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Frequently Asked Questions
At DentalWorks, we don't just treat our patients: We educate them. After all, the more you know now, the less likely you are to run into problems down the road. Here, posted with permission from the Academy of General Dentistry™ July 2007, are the answers to some of our patients' most common questions:
You should visit your dentist at least every six months or more frequently to get your teeth cleaned. By seeing your dentist twice a year, your dentist can monitor your oral health and help you prevent any problems that may arise before they became uncomfortable or require more comprehensive or expensive treatment. The dentist may suggest more frequent visits, depending on the diagnosis.
You should brush your teeth at least 2-3 minutes twice a day. Brush your teeth for the length of a song on the radio, the right amount of time to get the best results from brushing. Unfortunately, most Americans only brush for 45-70 seconds twice a day.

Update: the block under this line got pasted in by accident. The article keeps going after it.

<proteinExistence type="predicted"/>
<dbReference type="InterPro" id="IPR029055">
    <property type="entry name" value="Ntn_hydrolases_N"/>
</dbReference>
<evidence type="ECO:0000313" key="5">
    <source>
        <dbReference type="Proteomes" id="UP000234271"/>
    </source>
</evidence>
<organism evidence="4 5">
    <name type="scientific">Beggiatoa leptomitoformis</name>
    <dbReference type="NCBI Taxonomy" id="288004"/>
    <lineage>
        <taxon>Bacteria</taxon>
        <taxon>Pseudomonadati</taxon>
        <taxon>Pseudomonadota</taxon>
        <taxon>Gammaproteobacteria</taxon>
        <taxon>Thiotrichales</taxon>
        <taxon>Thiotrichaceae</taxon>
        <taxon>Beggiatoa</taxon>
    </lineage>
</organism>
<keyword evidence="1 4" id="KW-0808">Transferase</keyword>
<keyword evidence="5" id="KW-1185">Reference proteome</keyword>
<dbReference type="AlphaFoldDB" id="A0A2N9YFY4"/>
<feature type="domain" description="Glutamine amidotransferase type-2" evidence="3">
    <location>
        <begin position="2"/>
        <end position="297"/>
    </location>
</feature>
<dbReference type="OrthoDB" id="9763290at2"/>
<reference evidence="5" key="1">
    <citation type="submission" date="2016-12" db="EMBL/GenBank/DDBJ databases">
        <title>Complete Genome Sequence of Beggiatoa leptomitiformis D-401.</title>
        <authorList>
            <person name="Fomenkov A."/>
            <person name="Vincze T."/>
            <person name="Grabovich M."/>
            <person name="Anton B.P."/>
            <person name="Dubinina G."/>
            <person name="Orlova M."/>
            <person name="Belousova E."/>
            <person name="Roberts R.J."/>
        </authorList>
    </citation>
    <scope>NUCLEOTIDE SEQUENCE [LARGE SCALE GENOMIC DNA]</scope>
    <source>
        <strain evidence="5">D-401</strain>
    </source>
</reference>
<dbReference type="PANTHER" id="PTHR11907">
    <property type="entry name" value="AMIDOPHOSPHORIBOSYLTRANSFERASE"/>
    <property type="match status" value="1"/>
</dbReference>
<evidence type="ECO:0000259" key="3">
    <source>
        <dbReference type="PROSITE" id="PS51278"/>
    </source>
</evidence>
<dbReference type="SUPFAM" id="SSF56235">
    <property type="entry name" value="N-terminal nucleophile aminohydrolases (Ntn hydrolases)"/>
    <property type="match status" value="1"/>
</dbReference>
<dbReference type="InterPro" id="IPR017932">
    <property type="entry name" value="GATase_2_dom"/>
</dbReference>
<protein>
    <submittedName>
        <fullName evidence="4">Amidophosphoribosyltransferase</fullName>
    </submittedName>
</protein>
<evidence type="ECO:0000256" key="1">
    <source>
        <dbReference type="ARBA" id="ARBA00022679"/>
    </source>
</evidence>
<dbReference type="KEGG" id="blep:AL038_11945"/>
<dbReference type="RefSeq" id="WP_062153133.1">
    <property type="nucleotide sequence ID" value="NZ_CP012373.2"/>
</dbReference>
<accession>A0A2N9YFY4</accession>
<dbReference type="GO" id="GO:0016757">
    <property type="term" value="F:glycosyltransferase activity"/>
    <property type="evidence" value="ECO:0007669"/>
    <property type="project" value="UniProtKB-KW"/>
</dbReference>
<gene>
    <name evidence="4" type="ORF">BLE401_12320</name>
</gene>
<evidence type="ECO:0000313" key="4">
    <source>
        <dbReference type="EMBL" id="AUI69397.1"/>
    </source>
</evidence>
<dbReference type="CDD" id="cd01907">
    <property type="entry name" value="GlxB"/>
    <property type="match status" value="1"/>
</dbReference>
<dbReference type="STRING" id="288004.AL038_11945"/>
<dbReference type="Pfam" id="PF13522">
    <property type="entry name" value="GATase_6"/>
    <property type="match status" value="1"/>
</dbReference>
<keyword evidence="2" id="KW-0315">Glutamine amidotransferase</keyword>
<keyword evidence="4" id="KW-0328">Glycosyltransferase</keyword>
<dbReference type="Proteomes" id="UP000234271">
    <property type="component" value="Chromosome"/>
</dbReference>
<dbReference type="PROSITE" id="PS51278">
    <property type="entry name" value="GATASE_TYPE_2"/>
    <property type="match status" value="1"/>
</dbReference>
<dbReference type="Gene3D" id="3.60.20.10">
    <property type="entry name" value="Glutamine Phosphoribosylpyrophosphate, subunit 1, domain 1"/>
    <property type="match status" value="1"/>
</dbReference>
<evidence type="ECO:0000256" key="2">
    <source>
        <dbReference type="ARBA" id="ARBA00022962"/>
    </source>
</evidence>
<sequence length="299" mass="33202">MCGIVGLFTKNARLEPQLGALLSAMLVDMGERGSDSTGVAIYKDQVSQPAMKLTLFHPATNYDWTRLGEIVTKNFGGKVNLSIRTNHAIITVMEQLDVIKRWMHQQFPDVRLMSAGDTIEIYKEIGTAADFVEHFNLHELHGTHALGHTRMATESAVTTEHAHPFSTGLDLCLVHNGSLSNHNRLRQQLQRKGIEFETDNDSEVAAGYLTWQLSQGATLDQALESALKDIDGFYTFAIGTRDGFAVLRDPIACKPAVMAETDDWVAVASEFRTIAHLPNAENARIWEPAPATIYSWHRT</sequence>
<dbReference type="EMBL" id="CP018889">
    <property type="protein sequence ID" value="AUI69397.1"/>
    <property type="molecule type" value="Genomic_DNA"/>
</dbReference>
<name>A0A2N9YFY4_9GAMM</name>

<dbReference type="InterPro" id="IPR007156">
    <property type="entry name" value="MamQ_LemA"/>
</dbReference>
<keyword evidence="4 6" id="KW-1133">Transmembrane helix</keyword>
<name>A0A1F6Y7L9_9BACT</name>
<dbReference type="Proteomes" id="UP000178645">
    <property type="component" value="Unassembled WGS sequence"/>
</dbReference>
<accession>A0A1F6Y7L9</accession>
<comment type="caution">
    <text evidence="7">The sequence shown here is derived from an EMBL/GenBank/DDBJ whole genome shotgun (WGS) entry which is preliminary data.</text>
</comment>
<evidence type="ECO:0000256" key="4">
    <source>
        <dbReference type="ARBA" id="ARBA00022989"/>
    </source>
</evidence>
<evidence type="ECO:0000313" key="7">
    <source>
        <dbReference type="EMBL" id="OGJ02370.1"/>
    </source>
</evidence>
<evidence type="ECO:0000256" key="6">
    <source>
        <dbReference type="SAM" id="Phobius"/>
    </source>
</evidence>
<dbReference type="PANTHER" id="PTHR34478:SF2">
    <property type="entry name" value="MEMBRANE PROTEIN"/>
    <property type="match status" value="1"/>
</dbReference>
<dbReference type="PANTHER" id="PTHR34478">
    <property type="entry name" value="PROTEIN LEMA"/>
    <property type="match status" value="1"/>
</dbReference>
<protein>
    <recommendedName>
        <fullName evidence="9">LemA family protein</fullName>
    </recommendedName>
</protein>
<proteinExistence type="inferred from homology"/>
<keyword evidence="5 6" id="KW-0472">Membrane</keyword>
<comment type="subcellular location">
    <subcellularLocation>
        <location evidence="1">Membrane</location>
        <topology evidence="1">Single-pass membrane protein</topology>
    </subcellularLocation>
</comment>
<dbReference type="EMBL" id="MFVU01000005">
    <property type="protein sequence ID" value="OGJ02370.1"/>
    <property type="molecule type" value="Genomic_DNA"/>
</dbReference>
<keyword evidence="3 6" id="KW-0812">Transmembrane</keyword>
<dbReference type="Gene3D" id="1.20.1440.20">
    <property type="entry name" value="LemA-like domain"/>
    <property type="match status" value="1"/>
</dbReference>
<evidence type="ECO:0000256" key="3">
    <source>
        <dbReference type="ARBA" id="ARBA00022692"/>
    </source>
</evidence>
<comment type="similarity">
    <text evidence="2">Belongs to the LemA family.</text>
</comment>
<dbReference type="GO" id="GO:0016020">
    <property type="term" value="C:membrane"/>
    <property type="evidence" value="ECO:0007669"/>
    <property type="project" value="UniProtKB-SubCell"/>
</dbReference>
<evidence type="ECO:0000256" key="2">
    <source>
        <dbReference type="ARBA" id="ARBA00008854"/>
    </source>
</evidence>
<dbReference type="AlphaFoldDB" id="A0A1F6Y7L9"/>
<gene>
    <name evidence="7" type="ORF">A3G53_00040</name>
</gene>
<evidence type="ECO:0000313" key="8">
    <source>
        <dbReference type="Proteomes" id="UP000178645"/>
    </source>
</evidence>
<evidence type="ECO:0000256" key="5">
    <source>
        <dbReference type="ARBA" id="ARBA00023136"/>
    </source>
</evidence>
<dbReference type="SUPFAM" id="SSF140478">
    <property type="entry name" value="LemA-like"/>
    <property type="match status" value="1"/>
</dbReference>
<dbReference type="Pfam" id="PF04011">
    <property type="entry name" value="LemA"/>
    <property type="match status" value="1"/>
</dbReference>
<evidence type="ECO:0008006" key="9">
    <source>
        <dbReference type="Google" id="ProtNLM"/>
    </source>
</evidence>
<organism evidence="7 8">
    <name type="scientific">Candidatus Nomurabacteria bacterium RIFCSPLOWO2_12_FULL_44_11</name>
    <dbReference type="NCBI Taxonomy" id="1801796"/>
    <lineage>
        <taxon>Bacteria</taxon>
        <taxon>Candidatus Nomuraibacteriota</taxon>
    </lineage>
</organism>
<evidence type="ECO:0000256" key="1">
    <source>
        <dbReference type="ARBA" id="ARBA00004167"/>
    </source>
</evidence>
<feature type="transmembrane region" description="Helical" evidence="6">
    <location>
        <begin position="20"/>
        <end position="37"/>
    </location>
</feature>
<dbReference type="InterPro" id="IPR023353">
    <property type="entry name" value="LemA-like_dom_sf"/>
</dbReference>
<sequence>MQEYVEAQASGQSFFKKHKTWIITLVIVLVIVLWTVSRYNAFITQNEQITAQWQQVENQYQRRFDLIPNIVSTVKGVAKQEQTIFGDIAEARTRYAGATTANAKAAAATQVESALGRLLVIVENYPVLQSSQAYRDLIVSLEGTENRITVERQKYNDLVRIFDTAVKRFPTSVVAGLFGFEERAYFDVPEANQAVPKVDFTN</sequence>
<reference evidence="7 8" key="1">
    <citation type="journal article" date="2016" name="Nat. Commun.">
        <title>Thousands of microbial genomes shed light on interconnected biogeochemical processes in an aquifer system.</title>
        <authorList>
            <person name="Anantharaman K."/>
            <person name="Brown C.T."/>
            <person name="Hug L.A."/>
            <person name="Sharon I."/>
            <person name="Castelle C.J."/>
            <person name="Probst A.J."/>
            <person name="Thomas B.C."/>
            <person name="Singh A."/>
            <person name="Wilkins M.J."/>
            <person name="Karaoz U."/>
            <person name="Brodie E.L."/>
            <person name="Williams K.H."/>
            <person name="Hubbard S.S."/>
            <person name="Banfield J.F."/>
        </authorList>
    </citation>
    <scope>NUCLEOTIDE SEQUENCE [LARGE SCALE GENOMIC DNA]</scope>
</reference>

There are a number of effective brushing techniques. Patients are advised to check with their dentist or hygienist to determine which technique is best for them, since, tooth position and gum condition vary. One effective, easy-to-remember technique involves using a circular or elliptical motion to brush a couple of teeth at a time, gradually covering the entire mouth.
Place a toothbrush beside your teeth at a 45-degree angle and gently brush teeth in an elliptical motion. Brush the outside of the teeth, inside the teeth, your tongue and the chewing surfaces and in between teeth. Using a back and forth motion causes the gum surface to recede, or can expose the root surface or make the root surface tender. You also risk wearing down the gum line.
Definitely, but most Americans don't brush during the workday. Yet a recent survey by Oral-B Laboratories and the Academy of General Dentistry shows if you keep a toothbrush at work, the chances you will brush during the day increase by 65 percent. Dentists recommend keeping a toothbrush at work.